coming line, means for associating the input circuit of either one of a plurality of said tubes with said line, and means for varying the im' edance relation of the tube so associate and a succeeding tube.

4. A- vacuum tube system comprising a plurality of vacuum tubes, each having an input circuit and an output circuit, an input transformer, means for connecting the secondary of said transformer in the input circuit of either one of a plurality of said tubes, and means for varying the impedance relation of two adjacent tubes.

'5. A multi-stage amplifier system comprising an incomlng line, an outgoing line, a pluralit of vacuum tubes connected in tandem t erebetween; each of said tubes having an input circuit. and an output circuitfswitching means for varying the number of 'efi'e'ctive stages between said lines, and switching means for varying the connection of the input circuit of one tube with the output circuit of'a preceding tube.

6. A vacuum tube system comprising a plurality of vacuum tubes, each having an input circuit and an output circuit, an input transformer, switching means for connected in tandem, each of said tubes having an input circuit and an output'circuit, an incoming line, switching means for associating said line with the input circuit of either one of a plurality of said tubes, aresistance in the output circuit of one of said tubes, and switching means for varying the amount of said resistance which is connegted in the input circuit of the succeeding tu e.

8. A vacuum tube system comprising an incoming line, an outgoing line, a plurality of vacuum tubes therebetween and adapted to repeat incoming signals without distortion each of said tubes having an input circuit and an output circuit, switching means for varyin the number of effective tubes between sai lines, an element across which impulses to be transmitted are impressed, and means for connecting the input electrode of one of said tubes to an adjustable portion of said element.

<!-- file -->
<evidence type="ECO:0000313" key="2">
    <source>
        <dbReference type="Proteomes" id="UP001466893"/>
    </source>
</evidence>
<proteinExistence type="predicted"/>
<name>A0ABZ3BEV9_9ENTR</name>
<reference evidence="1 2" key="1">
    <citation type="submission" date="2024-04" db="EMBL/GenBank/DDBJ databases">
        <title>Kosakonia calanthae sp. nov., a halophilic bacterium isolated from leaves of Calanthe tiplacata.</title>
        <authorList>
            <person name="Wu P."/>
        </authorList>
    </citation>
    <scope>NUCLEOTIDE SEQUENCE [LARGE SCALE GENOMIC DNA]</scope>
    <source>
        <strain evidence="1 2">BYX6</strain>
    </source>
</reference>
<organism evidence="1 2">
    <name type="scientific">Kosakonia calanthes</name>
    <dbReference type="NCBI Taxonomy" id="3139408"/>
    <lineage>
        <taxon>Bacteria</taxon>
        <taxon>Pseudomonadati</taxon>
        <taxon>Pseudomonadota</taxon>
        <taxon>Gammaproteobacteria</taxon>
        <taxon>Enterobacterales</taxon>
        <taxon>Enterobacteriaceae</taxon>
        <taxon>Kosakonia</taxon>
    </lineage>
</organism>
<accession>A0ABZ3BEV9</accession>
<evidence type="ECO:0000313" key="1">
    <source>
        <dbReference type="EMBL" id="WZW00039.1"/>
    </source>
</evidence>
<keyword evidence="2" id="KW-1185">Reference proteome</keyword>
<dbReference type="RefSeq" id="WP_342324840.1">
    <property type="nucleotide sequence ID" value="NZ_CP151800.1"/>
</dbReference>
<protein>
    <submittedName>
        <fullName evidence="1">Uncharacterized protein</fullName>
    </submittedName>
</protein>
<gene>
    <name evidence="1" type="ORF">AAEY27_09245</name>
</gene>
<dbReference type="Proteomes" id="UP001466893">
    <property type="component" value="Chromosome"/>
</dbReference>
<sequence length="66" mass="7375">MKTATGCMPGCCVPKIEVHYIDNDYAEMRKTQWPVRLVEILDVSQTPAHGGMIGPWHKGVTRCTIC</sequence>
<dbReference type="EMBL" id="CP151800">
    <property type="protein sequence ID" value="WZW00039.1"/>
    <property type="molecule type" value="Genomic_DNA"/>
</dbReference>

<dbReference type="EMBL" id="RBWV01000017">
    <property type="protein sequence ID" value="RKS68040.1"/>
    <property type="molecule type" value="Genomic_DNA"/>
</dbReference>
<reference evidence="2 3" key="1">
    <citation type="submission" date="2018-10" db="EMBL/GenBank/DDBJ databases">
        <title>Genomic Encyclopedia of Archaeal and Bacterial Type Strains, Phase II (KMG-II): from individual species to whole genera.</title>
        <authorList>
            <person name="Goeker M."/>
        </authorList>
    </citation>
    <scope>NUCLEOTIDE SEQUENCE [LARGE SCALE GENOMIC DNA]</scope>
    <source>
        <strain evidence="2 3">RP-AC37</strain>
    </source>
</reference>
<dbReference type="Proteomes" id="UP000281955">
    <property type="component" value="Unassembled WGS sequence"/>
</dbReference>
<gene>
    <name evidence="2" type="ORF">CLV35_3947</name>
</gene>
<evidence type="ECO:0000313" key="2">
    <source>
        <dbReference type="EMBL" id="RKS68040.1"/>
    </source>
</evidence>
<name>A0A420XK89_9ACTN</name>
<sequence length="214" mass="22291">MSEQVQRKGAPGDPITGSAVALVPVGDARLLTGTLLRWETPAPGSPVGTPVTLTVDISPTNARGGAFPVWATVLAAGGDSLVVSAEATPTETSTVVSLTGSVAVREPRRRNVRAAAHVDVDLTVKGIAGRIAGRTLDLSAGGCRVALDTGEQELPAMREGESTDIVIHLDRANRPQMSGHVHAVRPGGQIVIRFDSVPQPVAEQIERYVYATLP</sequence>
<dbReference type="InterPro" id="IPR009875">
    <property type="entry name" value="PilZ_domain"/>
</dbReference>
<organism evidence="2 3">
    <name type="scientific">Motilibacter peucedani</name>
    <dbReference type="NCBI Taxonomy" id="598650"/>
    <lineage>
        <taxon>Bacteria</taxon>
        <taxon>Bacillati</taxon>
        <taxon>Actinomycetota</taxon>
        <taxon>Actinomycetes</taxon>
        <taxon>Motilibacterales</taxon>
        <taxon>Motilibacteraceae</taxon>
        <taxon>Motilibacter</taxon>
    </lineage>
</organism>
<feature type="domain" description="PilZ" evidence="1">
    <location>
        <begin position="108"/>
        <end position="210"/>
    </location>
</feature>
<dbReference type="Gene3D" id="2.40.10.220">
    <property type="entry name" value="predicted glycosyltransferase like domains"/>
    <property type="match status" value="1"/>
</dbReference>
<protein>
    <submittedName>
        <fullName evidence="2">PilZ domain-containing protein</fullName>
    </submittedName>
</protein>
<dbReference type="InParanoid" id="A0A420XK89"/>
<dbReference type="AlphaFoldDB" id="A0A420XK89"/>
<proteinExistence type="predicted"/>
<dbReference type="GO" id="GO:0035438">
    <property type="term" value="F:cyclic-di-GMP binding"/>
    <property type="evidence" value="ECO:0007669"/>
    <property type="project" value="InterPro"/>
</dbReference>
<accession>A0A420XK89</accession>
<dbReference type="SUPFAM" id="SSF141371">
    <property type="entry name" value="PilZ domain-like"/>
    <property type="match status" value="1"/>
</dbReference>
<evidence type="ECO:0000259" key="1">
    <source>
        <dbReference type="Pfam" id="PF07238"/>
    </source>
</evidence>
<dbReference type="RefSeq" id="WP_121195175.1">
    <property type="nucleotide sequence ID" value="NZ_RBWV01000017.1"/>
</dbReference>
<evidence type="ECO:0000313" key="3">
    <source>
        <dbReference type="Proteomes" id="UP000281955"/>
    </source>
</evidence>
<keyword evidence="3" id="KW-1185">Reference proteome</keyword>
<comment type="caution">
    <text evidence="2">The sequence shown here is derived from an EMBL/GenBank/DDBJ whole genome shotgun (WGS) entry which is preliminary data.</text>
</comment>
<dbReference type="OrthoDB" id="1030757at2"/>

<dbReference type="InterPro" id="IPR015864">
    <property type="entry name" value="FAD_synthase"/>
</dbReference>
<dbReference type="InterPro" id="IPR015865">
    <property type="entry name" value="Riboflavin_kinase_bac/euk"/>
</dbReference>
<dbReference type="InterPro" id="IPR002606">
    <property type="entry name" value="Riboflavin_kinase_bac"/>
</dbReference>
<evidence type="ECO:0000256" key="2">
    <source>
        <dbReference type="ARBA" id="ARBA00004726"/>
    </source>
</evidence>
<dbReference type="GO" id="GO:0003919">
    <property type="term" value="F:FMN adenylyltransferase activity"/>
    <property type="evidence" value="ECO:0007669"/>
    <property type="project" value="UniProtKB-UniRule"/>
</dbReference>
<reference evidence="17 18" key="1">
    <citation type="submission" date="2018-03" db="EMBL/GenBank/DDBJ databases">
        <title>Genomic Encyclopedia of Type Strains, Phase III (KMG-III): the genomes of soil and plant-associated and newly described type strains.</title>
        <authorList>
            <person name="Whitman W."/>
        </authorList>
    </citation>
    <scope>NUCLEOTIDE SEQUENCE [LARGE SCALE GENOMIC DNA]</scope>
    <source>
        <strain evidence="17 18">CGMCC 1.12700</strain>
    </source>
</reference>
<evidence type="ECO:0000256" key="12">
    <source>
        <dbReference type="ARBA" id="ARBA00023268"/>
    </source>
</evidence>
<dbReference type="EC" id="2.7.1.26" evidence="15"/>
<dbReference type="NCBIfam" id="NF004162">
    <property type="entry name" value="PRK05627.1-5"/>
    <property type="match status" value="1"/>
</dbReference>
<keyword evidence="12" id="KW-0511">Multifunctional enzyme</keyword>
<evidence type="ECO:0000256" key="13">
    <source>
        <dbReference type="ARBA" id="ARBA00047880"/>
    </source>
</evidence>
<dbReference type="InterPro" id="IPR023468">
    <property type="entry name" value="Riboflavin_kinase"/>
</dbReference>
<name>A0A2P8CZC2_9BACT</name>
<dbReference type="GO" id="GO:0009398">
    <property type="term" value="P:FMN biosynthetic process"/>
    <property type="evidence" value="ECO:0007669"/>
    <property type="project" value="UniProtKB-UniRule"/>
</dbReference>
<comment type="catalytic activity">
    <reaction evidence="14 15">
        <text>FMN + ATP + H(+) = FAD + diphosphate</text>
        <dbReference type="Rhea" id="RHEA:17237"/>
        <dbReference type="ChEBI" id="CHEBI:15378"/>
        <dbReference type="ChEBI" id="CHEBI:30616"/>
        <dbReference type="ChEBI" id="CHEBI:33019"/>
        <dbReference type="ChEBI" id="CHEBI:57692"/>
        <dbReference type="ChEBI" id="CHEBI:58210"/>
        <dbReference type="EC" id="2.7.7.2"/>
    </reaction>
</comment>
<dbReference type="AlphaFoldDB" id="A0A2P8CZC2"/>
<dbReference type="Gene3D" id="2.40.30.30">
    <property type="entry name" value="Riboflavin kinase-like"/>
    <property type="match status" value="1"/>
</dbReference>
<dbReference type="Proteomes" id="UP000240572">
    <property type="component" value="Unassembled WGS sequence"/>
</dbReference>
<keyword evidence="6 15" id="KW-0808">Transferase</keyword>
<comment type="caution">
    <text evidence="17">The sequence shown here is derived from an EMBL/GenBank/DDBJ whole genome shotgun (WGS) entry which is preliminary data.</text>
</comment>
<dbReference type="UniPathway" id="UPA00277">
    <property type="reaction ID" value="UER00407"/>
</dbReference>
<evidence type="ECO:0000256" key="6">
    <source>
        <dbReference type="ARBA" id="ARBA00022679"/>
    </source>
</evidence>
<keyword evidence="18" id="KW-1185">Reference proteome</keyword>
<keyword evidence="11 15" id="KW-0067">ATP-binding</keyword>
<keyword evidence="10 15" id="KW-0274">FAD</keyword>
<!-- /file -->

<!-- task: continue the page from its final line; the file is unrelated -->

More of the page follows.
9. A vacuum tube system comprising an incomin line, an outgoing line, a plurality of vacuum tubes connected in tandem therebetween, each having electrodes, switching means for rendering inefiective one of said tube whilemaintaming an electrical connection between an electrode of the ineffective tube and an electrode of another of said tubes, a potential regulating element between said incoming line and one of said tubes, and switching means for varying the effective value' of said element.

10. vacuum tube systemcomprising an incoming line, an outgoing line, a plurality of vacuum tubes therebetween and adapted .to repeat incoming signals without'distortion, each of said tubes having input and output electrodes, switching means for varying the number of effective tubes between said lines, a regulating element between said incoming line and one of said tubes, and switching means for varying the eifective value of said element.

11. A vacuum tube system comprising an incoming line, an outgoing line, a plurality of vacuum tubes connected in tandem therebetween, each having an input and an outut circuit, switching means for rendering ineffective a tube subsequent to the first of said tubes, and a potential regulating element between said incoming line and one of said tubes.

In witness whereof, I hereunto subscribe my name this 12th vday. of May A. D., 1919.

ARTHUR,HADDOGK.

Referenced by
Citing PatentFiling datePublication dateApplicantTitle
US2580941 *Feb 18, 1949Jan 1, 1952Rca CorpPolarity-switching output circuit for wide-band video amplifiers
US2590310 *Aug 20, 1947Mar 25, 1952Rca CorpSelective squelch circuit
US2600046 *Nov 24, 1947Jun 10, 1952Internat Electronics CompanyDevice utilizing erase head impedance to vary amplifier gain
US2712066 *May 26, 1952Jun 28, 1955Pye LtdElectronic amplifiers
US4565972 *Mar 18, 1985Jan 21, 1986Tx Rx Systems, Inc.Tower mounted preamplifier
US5418490 *Mar 1, 1994May 23, 1995Tx Rx Systems, Inc.Failure responsive alternate amplifier and bypass system for communications amplifier
Classifications
U.S. Classification330/151, 330/155, 330/127, 330/200, 330/189, 330/178
International ClassificationH03G3/06, H03G3/04
Cooperative ClassificationH03G3/06
European ClassificationH03G3/06